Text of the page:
Sunday, August 26, 2012

Pan Bagnat (Tuna Nicoise Sandwich)



I don't know why the end of summer is always the hottest, but August has been killer here in Southern California. As a result, I've been eating more and more meals outside in the evening under the shade of the oak tree in my backyard. I think our apartment has become more of a human oven than a structure for people to live in semi-comfortably. The sun beats down on it all day long and I only have an AC unit in the living room, which means the rest of the place is miserable. Soooo I've been escaping outside as soon as the sun goes down to catch a bit of shade. Something about eating outside always makes me want sandwiches, but I wanted to make something light and cold because of the intense heat, and I wanted it so be a semi-fancy sandwich since I was having my friends Beejoli and Sanjana over, so I ended up going with the traditional sandwich of Southern France, (a very warm place indeed). Pan Bagnat is a seafood sandwich comprised of tuna and anchovies, but it's loaded with cool crisp summer vegetables and a few thin slices of hard boiled eggs. I made some roasted garlic mayonnaise (not the best thing to do to keep my place cool, I know, but SO delish that it's entirely worth it) to slather on the bread, too. And I managed to cut the sandwiches just so even though my bread knife is dull as as heck. Huzzah!! It ended up being the perfect simple and soothing meal for a balmy evening. Light, but filling, and nice and cool.

Monday, August 20, 2012

Pulled Pork Sandwiches



Something about the summertime always leaves me craving pulled pork sandwiches. I think it's because when I was small my Grandpa would have us over for pulled pork sometimes and I always remember those days being nice and warm and sunny. He always got the pulled pork pre-made (which is too bad because as a southern Indiana man he probably knew some people with pretttty good pulled pork recipes), but a few years ago I tried my hand at making it from scratch and just loved the results. First off, for a $12 pork roast, you end up with a LOT of sandwiches. Secondly, they all taste completely amazing. Like, I'd rather sit here eating this pork than watch the series finale of Lost without this pork amazing. So I decided to try making it again but threw some pickled beets I'd made using Alton Brown's recipe onto the sandwich and my God, was I glad I did. The sweet & sour flavors of the soft, pickled beets really complemented the tangy, smokey flavors of the pulled pork. I love this pulled pork recipe, too, because of how moist the pork is and the softer texture that comes from mixing the caramelized onions into the pork meat. Mmmmm pork meat. Nestled up next to a grilled cob of corn, nothing could taste more like summer.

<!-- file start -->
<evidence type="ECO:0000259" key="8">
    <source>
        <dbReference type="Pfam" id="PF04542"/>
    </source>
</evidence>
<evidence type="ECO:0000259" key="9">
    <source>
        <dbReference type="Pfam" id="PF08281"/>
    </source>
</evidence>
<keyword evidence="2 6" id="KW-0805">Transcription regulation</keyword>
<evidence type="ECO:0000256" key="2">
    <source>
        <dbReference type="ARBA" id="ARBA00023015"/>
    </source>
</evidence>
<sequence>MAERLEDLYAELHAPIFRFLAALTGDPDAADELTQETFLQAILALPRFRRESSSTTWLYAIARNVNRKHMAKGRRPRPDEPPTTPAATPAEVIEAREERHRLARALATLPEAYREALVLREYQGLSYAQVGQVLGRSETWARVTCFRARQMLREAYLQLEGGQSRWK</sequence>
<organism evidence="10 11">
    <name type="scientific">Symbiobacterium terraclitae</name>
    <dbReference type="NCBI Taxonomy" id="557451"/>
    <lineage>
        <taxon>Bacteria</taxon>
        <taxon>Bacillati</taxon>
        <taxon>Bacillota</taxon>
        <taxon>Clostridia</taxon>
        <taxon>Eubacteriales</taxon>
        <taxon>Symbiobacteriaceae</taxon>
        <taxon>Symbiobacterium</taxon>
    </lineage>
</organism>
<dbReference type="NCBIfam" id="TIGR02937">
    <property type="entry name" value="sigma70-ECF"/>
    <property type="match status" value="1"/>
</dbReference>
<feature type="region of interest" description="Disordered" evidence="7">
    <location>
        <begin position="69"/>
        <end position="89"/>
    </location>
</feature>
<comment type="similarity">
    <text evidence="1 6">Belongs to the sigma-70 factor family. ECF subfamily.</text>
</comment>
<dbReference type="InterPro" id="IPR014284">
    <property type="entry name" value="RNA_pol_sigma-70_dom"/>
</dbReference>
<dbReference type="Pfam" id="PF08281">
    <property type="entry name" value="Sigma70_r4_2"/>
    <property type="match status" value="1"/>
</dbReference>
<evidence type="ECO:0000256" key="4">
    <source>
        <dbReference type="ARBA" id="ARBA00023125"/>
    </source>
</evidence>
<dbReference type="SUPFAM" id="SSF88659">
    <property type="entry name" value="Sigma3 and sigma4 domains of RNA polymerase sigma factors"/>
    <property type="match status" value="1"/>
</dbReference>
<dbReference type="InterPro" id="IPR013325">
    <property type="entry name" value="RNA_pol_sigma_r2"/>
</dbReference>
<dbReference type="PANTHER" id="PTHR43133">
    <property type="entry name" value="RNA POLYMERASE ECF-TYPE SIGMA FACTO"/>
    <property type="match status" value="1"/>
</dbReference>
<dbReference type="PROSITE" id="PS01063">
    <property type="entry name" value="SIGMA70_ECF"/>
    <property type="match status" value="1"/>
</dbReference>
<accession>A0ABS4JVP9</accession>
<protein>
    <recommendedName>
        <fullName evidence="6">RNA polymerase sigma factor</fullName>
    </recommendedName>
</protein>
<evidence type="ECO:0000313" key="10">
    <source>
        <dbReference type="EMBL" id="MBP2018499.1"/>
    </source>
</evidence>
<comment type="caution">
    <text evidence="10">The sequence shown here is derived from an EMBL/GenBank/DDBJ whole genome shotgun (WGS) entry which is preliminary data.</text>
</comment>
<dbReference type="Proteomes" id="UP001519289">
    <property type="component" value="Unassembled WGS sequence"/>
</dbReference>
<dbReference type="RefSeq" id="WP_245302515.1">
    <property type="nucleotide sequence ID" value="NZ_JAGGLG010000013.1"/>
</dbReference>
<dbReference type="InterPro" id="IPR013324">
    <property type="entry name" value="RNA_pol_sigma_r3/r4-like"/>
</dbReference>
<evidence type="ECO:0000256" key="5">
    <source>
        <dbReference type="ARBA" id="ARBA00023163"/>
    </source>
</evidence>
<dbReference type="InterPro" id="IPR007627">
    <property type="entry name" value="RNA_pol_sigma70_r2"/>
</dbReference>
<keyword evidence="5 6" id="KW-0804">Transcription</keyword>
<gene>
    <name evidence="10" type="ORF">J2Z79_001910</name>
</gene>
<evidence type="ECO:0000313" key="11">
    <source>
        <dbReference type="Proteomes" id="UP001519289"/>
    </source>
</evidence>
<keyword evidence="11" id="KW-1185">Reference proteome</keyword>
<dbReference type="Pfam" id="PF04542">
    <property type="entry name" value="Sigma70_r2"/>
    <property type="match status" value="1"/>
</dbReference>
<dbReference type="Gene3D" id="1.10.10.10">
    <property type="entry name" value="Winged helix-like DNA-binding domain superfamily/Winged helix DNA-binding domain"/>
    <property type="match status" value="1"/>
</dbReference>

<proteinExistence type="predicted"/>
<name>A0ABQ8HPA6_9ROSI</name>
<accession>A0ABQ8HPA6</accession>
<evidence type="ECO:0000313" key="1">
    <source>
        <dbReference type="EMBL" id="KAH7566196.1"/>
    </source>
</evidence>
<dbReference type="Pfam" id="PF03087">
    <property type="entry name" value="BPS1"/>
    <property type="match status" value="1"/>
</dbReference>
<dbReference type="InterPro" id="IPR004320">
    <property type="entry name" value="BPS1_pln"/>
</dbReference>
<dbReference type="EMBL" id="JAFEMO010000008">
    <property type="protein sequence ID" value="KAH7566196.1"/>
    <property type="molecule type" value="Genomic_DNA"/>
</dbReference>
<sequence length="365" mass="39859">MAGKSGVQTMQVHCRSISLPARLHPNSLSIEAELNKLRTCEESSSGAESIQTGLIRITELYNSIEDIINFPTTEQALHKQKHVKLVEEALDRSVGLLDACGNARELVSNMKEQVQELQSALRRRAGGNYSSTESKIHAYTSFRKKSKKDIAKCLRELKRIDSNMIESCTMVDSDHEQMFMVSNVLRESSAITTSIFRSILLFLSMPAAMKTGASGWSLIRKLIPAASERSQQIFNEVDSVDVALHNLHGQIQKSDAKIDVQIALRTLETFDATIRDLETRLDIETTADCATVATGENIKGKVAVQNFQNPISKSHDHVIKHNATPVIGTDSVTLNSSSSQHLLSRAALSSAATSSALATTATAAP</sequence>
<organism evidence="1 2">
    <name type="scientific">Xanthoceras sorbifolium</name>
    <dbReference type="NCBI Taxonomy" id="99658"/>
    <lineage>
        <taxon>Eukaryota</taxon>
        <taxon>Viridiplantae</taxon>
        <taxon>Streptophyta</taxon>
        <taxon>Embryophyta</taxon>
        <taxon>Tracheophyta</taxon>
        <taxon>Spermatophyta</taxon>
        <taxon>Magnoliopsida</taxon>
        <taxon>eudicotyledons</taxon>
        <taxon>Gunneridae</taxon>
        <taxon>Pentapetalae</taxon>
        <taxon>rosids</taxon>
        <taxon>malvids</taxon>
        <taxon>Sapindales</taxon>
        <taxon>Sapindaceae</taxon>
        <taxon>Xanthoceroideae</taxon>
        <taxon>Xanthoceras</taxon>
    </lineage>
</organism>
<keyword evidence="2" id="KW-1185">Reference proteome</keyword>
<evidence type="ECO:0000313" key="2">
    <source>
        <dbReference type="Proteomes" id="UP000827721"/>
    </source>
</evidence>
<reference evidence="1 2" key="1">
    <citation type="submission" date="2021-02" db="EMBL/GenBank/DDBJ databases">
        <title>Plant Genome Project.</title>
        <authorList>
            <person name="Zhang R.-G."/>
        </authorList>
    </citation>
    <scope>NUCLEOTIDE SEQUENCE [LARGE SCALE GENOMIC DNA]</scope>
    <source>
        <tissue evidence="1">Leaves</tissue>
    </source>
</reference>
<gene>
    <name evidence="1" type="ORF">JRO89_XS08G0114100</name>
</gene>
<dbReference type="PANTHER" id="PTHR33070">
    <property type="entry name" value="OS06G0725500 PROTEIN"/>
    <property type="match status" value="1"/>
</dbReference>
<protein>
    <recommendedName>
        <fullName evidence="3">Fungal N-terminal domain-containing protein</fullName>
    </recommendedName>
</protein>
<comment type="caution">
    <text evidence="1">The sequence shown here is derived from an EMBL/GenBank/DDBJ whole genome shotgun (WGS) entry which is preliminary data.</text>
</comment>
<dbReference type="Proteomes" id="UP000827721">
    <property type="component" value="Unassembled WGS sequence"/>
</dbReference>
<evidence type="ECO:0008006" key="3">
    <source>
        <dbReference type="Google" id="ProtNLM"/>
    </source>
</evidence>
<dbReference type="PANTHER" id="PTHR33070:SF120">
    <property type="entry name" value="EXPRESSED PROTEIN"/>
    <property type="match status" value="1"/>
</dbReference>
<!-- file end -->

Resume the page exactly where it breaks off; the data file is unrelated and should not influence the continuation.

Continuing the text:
Sunday, August 12, 2012

Peach & Pear Preserves with Rum & Cinnamon



It's nearly peach season here in Southern California, and while I'm planning on going peach-picking next month, I couldn't wait that long to try my hand at making another kind of jam, or preserves, to be precise. I always think of jam as smoother and more pureed than preserves, and I kept nice chunks of the peaches and pears in this one which is why I'm not calling it a jam. This is my new favorite fruit spread though, and while it came out superb, it was not without errors. For example, when I went to add the cinnamon, I grabbed the cumin instead and dumped a teaspoon of it into the pot, before instantly realizing that whatever I'd just plopped in definitely did not smell like cinnamon. So, I promptly freaked out for a full 10 seconds, then managed to calm myself enough to scoop out the vast majority of the cumin and add the cinnamon to remedy my error. But when I tasted the preserves I could kind of taste the cumin, not at all a strong taste, and probably not even identifiable if I didn't know about the cumin already, but it was actually weirdly nice. Kind of added another layer of flavor to the preserves. So I kept a "pinch" of cumin in the recipe here. Thank goodness some mistakes actually end up working out for the better! Unlike those sage green clogs....Also, a tip on peeling the peaches, drop them whole in boiling water for 1 minute and then remove them with tongs and allow them to cool enough to be handled. Make a cut in the skin of the peach, and you should be able to peel off all the skin easily with your hands.

Monday, August 6, 2012

Cardamom Brown Sugar Cake with Fresh Cherries & Rose Cream



Jeremy had been out of town for over two weeks when he returned last Sunday, and by then I had run out of household chores to keep me occupied. Having cleaned every knob, vacuumed every corner, and weeded every garden plot, I was tired, lonely, and kind of depressed. So, I did what I knew would make both of us happy upon his return, I made a cake. I used this recipe from Betty Crocker as the base for the cake but added some cardamom (it tastes amazing in desserts!) and then layered in some rose whipped cream with slices of fresh black cherries. The result was a wonderfully rich cake with a light and fluffy floral frosting. While frosting the cake I kind of fell in love with the way the unfrosted sides looked, but I knew that the cake would taste better with more whipped cream pushed in the sides so I went ahead and iced the whole thing. However, if you really like the un-iced look too, you can just cut the recipe for the whipped cream in half so that you have enough only the frost the layers.